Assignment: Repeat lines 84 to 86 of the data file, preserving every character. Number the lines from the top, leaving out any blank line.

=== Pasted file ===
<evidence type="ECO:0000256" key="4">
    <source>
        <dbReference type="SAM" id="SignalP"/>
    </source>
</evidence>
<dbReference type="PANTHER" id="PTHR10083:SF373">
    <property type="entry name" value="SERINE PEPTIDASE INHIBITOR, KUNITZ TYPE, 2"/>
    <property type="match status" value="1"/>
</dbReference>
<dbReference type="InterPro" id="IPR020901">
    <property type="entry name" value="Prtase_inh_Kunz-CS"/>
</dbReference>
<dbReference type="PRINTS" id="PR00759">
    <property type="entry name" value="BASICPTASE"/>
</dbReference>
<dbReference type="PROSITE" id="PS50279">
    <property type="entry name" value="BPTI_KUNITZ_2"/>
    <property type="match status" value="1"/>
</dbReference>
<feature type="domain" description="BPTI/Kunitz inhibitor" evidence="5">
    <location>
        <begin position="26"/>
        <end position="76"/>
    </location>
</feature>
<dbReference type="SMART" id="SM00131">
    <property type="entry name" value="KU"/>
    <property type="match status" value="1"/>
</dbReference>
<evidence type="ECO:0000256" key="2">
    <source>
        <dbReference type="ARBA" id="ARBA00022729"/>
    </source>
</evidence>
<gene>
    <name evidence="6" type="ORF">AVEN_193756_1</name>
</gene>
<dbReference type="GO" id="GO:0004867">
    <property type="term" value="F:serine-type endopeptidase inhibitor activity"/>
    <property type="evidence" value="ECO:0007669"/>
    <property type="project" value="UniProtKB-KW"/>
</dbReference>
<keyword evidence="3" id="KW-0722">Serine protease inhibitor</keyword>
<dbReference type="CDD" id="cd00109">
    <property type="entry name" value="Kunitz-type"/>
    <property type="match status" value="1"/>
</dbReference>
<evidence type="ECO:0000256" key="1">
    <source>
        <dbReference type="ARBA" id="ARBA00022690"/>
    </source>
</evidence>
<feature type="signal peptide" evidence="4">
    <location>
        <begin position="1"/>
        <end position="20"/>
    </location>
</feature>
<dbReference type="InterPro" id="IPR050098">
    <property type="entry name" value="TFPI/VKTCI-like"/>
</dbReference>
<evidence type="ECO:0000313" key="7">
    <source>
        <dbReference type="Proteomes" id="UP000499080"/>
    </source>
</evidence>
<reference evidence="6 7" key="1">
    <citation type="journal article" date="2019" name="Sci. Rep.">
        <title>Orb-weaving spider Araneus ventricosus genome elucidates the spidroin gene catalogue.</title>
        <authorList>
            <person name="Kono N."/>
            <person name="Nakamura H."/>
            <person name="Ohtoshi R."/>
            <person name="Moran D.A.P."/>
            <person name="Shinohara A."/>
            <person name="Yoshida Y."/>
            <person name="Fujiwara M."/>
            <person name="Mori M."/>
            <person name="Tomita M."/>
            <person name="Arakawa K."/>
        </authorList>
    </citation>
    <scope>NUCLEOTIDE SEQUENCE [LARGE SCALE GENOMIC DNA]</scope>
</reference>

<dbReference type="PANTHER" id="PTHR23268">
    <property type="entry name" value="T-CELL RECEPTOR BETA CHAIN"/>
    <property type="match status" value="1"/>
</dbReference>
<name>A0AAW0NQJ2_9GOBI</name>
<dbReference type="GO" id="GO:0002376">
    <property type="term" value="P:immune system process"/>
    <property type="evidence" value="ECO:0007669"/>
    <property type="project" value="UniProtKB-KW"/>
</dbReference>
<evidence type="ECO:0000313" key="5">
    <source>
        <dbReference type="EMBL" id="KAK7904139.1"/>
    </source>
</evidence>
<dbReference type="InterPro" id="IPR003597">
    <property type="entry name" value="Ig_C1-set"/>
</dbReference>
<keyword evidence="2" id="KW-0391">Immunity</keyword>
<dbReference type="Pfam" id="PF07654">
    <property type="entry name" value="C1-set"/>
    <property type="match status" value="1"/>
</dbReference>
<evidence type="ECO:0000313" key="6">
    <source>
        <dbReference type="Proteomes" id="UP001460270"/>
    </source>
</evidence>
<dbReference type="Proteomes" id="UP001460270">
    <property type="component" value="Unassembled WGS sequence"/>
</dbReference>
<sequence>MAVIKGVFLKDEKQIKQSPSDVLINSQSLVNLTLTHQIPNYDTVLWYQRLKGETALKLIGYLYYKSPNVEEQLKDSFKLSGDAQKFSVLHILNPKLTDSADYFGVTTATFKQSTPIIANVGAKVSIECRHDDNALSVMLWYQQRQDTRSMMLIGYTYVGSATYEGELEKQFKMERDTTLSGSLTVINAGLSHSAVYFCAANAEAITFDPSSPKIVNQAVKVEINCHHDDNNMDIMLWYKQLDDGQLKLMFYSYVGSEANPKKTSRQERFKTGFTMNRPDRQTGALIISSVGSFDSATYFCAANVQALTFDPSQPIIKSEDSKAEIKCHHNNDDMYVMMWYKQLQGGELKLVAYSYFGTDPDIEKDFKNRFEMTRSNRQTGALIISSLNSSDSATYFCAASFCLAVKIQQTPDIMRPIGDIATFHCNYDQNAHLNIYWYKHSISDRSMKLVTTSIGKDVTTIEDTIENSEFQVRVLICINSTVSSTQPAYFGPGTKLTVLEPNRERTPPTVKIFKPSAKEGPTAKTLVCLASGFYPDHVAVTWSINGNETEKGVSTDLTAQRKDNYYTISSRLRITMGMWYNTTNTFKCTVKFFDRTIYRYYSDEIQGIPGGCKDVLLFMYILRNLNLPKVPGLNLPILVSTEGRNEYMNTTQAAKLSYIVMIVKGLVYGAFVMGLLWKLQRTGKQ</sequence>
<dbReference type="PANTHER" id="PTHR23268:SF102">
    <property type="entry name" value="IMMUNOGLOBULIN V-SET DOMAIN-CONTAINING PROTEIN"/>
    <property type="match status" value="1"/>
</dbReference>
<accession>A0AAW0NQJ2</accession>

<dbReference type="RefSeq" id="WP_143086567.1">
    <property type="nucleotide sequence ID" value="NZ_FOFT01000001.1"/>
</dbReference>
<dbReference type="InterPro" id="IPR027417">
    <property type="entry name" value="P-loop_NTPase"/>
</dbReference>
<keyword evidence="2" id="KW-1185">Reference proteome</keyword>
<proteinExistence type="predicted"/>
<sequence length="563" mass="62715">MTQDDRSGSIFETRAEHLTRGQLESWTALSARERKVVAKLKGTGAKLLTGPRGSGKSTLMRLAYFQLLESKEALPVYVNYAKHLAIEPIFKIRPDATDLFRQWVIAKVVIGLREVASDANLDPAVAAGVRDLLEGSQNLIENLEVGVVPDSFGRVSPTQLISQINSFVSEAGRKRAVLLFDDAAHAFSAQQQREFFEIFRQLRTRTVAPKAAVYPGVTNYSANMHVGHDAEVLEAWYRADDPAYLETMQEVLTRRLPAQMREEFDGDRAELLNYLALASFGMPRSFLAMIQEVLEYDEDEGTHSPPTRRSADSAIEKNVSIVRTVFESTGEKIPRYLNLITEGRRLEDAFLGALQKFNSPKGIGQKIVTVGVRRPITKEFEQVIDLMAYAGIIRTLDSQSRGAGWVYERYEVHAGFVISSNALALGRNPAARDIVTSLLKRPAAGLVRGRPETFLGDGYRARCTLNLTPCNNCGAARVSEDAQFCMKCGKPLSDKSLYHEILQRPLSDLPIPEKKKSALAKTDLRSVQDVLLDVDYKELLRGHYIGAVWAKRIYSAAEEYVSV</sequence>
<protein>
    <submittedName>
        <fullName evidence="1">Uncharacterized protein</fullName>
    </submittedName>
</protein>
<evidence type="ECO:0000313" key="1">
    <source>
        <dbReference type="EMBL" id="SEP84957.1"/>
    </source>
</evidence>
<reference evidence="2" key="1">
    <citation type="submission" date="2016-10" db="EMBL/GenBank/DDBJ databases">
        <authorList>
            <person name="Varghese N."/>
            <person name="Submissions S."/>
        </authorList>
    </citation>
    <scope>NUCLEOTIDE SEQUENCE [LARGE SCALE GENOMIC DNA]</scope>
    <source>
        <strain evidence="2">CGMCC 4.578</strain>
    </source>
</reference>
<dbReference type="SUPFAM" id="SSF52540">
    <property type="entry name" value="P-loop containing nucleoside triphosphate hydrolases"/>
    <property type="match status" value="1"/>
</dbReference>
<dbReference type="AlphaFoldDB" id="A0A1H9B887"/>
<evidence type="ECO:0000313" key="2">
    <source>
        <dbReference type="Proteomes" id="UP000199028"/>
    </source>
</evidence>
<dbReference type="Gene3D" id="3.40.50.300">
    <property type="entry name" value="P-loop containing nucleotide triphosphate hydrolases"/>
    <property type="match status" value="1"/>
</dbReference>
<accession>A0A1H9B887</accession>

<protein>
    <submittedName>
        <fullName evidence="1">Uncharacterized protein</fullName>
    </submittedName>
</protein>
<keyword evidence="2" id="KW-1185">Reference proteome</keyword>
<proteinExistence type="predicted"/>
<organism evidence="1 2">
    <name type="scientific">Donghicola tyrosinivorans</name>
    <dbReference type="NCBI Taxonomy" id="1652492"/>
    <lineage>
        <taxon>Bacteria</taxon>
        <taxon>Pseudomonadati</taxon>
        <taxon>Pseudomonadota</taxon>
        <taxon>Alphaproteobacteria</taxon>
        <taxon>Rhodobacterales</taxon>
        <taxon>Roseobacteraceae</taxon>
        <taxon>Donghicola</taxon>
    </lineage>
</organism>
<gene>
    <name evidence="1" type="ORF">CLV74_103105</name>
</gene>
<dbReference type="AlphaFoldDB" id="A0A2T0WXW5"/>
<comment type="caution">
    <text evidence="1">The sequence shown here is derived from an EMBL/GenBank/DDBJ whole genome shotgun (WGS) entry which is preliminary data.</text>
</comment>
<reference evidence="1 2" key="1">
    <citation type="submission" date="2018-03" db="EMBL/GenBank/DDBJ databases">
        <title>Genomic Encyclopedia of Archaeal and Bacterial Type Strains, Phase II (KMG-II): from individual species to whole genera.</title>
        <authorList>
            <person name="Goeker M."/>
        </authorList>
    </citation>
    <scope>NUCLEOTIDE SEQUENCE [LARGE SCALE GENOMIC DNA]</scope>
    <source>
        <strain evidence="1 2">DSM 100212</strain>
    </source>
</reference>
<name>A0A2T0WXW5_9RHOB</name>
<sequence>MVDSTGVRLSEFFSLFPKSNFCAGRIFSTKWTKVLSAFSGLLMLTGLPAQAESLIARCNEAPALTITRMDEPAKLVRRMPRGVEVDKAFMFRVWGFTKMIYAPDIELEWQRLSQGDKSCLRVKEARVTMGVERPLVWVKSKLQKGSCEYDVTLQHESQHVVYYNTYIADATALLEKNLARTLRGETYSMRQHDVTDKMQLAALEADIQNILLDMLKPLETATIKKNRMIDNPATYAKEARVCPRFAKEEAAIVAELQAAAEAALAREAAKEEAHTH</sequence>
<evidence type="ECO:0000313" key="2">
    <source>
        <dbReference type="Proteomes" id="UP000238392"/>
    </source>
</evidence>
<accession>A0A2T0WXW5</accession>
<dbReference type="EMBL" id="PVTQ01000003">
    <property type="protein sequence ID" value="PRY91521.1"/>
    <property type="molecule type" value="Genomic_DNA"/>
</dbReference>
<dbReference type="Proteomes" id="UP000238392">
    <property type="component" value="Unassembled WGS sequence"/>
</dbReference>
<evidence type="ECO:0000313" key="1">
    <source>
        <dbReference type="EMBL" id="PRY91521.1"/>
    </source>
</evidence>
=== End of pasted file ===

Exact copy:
</reference>

<dbReference type="PANTHER" id="PTHR23268">
    <property type="entry name" value="T-CELL RECEPTOR BETA CHAIN"/>